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High Temperature D2O Isotope Effects on Hydrolysis and Ionization Equilibria in Water

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Title: High Temperature D2O Isotope Effects on Hydrolysis and Ionization Equilibria in Water
Author: Erickson, Kristy M.
Department: Department of Chemistry
Program: Chemistry
Advisor: Tremaine, Peter R.
Abstract: This thesis is an investigation of the relative differences of acid ionization constants and ion mobility in D2O versus H2O under hydrothermal conditions, for acetic acid and phosphoric acid. Values of specific conductivity were measured for each acid in H2O and D2O, as well as for a series of strong electrolytes using a high-temperature high-pressure AC conductivity flow cell that was originally designed at the University of Delaware. The Fuoss-Hsai-Fernández-Prini (FHFP) equation was fitted to the experimental values of molar conductivity, Λ, to obtain molar conductivities at infinite dilution, Λo. The molar conductivities at infinite dilution for each acid were used to calculate degrees of dissociation and ionization constants in D2O versus H2O from 298 K to 571 K. Measured values of differences in pKaq in D2O vs H2O, ΔpKaq = [pKaq,D2O – pKaq,H2O], become relatively independent of temperature above 423 K, with values of: ΔpKaq 0.45 for acetic acid and ΔpKaq 0.35 for phosphoric acid. The Density Model was then fitted to the values of pKaq in H2O and D2O to represent their temperature dependence to a precision of ± 0.01 in ΔpKaq. Comparisons of the molar conductivities and ionic molar conductivities at infinite dilution for the strong electrolytes in H2O and D2O as a function of temperature have also been made, based on Walden’s rule correlations, (λ°•η)D2O / (λ°•η)H2O. Changes in values of (λ°•η)D2O / (λ°•η)H2O as a function of temperature are consistent with a change in the relative hydration behavior of ions, where the effective Stokes’ radii of the ions in D2O versus H2O changes at temperatures above ~ 450 K. Changes in values of (λ°•η)D2O / (λ°•η)H2O for D+/H+ and OD-/OH- suggest that proton hopping “Grotthuss” mechanisms become more efficient in D2O versus H2O with increasing temperature.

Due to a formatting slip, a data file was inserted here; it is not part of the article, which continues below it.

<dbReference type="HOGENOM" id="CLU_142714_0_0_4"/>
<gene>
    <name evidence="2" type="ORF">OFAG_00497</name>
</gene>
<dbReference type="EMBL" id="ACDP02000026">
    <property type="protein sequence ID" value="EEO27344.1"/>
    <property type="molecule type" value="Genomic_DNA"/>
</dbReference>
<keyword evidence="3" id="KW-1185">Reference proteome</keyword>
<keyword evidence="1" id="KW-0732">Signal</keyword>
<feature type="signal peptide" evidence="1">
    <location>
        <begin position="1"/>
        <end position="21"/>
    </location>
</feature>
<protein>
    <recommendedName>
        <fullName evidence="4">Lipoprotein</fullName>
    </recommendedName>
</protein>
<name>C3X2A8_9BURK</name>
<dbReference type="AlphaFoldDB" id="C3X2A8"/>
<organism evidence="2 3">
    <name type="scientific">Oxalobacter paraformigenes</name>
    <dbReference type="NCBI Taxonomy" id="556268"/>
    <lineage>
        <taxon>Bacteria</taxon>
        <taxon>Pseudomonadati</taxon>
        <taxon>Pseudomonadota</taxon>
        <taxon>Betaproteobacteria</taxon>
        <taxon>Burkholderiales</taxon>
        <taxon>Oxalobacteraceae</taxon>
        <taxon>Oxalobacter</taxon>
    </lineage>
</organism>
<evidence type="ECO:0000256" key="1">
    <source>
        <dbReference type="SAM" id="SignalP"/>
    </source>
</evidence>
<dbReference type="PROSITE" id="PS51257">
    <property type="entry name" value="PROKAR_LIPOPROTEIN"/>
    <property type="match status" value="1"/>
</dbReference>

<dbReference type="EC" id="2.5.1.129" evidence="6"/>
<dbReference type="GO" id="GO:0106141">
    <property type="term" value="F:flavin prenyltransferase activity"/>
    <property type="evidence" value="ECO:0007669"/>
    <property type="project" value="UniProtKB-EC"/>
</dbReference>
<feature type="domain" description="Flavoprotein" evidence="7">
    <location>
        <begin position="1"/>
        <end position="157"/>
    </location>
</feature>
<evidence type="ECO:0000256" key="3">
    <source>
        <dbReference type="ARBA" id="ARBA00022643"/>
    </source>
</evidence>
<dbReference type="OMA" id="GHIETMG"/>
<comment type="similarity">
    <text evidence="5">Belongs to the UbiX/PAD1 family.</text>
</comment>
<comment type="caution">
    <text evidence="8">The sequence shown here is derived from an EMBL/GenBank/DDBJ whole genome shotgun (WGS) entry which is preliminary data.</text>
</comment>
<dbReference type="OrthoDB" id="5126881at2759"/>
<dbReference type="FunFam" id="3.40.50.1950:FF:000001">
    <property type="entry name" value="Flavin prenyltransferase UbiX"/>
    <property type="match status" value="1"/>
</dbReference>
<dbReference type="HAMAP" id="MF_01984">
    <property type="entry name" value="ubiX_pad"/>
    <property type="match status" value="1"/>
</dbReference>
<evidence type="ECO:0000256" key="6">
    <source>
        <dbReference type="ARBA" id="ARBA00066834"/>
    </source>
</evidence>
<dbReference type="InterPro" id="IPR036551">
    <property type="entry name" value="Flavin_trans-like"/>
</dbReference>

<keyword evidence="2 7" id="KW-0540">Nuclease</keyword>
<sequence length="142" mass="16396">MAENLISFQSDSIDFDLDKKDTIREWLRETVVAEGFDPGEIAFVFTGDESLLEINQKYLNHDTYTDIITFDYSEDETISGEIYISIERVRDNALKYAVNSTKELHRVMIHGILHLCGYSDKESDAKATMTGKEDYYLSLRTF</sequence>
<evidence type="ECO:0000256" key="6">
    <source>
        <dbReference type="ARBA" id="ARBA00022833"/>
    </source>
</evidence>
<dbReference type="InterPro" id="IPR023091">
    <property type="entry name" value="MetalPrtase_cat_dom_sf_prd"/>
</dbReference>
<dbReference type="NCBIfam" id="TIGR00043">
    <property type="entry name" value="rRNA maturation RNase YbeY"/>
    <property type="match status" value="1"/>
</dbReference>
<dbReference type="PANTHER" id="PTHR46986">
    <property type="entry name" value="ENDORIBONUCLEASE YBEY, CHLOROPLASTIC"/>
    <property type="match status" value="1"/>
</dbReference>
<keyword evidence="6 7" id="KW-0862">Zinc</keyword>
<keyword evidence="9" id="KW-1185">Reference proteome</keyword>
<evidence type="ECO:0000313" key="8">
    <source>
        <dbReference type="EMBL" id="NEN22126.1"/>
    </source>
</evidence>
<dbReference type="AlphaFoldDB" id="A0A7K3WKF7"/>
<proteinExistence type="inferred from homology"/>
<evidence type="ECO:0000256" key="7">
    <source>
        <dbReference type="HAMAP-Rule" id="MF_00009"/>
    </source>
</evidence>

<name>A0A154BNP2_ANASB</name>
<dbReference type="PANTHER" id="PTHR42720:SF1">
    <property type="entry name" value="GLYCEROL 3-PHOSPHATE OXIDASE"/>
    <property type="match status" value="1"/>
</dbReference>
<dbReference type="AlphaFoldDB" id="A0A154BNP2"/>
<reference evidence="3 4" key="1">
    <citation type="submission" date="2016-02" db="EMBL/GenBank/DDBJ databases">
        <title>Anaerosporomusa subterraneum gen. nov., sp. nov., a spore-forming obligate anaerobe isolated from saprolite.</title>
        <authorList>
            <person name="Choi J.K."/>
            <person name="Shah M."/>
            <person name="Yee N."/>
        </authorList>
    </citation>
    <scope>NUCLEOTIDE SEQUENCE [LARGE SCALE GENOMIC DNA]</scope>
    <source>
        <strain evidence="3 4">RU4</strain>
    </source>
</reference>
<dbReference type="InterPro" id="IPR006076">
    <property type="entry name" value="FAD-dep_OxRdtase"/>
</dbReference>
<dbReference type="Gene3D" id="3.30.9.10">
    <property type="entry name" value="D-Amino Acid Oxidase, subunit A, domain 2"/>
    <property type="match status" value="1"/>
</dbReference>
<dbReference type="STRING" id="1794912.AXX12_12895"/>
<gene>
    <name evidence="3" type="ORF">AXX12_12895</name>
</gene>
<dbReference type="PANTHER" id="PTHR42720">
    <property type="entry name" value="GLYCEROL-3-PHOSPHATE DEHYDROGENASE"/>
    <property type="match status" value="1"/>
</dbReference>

URI: http://hdl.handle.net/10214/7412
Date: 2013-08
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